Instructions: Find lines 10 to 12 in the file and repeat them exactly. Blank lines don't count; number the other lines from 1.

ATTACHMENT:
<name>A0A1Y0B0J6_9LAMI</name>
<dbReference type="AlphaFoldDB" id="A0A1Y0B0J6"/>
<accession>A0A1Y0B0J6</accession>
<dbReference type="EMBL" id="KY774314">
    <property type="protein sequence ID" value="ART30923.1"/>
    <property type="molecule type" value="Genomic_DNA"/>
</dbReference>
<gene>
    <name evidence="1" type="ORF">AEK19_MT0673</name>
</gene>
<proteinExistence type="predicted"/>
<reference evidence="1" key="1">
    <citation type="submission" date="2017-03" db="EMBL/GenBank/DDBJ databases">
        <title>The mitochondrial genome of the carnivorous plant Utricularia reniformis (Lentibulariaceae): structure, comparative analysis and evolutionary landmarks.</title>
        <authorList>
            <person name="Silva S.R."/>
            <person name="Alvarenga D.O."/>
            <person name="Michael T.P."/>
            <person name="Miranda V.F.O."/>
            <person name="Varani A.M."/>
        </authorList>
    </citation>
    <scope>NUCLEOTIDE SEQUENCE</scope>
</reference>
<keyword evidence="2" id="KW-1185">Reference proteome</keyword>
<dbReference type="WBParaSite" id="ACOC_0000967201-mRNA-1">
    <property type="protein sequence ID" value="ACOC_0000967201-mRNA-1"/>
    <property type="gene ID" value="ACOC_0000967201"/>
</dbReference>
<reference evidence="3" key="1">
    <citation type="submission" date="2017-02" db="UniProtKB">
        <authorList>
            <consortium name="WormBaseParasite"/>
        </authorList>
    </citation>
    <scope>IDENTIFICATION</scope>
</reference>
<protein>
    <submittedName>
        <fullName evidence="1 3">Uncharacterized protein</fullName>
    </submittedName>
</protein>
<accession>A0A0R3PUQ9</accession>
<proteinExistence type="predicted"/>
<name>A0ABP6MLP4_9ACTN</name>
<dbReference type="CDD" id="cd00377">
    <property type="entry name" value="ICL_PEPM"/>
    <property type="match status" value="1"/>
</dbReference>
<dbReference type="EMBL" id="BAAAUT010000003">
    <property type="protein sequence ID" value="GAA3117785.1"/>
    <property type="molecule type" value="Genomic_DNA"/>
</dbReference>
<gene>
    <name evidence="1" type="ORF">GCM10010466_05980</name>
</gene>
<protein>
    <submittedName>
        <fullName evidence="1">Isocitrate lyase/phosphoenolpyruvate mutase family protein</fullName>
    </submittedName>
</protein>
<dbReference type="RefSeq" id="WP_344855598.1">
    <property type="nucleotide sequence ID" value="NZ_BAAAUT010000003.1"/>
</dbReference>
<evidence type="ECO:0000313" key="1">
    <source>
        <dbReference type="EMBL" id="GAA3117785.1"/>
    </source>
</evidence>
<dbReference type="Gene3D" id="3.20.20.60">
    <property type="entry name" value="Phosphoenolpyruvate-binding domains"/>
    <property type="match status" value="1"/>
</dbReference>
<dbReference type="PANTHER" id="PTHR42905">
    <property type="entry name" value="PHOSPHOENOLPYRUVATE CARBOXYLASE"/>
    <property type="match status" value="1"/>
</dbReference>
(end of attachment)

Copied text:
</gene>
<proteinExistence type="predicted"/>
<reference evidence="1" key="1">